VoxEU Column Global crisis

Trade and the London Summit outcome

G20 leaders made a number of commitments on trade in their London Communiqué. This column argues that the anti-protection pledge is more credible than the one agreed in the Washington Declaration. The commitment on the Doha Round, by contrast, was pitiful.

The London Communiqué confirms that issues surrounding international trade have moved up the G20 agenda. The commitments made could have been much stronger, but I believe that what was agreed on protectionism can be graded as “not bad”. On the Doha Round, the Summit’s pledge was pitiful – it should be graded “very sad”. Yet, given the current disarray in the US’s trade policymaking machinery, it was perhaps the best that could have been accomplished.

What did they agree in London?

The commitments on trade fall into three basic categories:

  • Anti-protectionist pledges,
  • Reinforcing trade credit, and
  • Advancing the Doha talks.    
The anti-protectionist pledge   

The London Summit Communiqué is no weaker than the Washington Declaration – and in two important ways, it is stronger and more credible. As Table 1 (at the end of the column) shows, the general pledge is equivalent, and the specific “standstill” commitment is identical.

Of course, the Washington pledge turned out to be full of holes. A frequently cited World Bank study, first posted on Vox last month, listed 57 protectionist measures undertaken by G20 nations since their pledge. Nevertheless, I would say that the protectionism we’ve seen to date isn’t that bad. I don’t know any trade economist around the world who seriously argues that protectionism has been an important cause of collapsing trade. In this sense, the Washington pledge worked.

As former Mexican President Ernesto Zedillo argued on Vox last month, what we really need to do is postpone a protectionist spiral for the next 9 months – enough time for the macro stimulus time to start to work. If the economy recovers, protectionist pressures will fade on their own. If it doesn’t and the global economy stays in the doldrums for years, then we are going to need something a whole lot stronger than a G20 pledge to keep protectionism at bay.

Anti-protectionism and manipulation of political economy forces

How could the weak Washington pledge work even though it is riddled with loopholes? Liberal trade is always underpinned by a domestic political economy coalition that is strong enough to defeat domestic special interests that want protection. A major foundation of all such anti-protection coalitions is the “balance of terror”, i.e. the fear of each nation’s exporters that protection at home will trigger protection abroad. In this light, the Washington/London standstill pledge has reinforced the hand of anti-protectionist forces in all the G20 nations in two ways. First, it makes it very clear that this is a bargain –  “We won’t do it, if you don’t” – behind which is the implicit threat, “If you do it, so will we.” Second, the standstill pledge gives the anti-protection political economy forces inside each G20 nation more ammunition in the domestic debate. The national leader has made a pledge not to raise barriers. That is an excellent bullet point to start off the anti-protection argument inside each nation.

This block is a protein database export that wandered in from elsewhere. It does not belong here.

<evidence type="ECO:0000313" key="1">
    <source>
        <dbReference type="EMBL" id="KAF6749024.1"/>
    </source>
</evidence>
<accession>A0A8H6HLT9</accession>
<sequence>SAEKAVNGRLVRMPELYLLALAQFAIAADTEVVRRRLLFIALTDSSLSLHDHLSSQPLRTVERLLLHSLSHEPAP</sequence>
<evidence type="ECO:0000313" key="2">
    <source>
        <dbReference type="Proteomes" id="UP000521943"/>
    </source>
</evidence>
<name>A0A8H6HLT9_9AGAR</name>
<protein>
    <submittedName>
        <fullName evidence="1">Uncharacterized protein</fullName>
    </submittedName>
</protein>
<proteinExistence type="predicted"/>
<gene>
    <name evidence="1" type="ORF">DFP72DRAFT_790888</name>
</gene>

New commitments on anti-protectionism

The Washington Declaration was clearly written by people who had limited knowledge of the world of trade diplomacy. The G20 was set up and run by Finance Ministry and Central Bank types – the head of the WTO wasn’t even invited to the 15 November 2008 summit. The Washington Declaration seemed to have been written by economists and officials who buy into the protectionism-is-bad school of thought but have no experience in managing protectionist pressures.

By contrast, the London Summit Communiqué has a number of classic WTO elements. This time they brought along the pros. These new elements are important in ways that not might be obvious to non-experts.

Despite what is commonly understood by non-experts, the WTO is not an organisation that promotes free trade per se. It is an organisation that: 1) disciplines protection in a way that reduces its harm to other nations and reduces the chances of a retaliatory spiral, and 2) fosters the balanced, reciprocal, and mutually beneficial reduction of trade barriers. This realpolitik perspective is what has allowed the WTO to be so successful in its 60-year history. Such realpolitik fingerprints are all over the London Communiqué.

In the London Communiqué G20 leaders promised to:

  • refrain from imposing new protection,

But the Communiqué admits that – regardless of their pledges – nations will impose some new protectionism; it therefore includes disciplines on these. This includes pledges to

  • minimise negative trade effects
  • notify such measure to the WTO, and
  • promote monitoring and public reporting of new protectionist measures.

This combination of standstill + least-trade-distorting + notification + monitoring is one of the classic approaches trade diplomats take in the face of irresistible protectionist pressures. Trade diplomats admit that protection will happen, but instead of going the strict Prohibition route, they attempt to guide it, diminish it, and channel it into less harmful forms.

Why notification and monitoring matter for trade barriers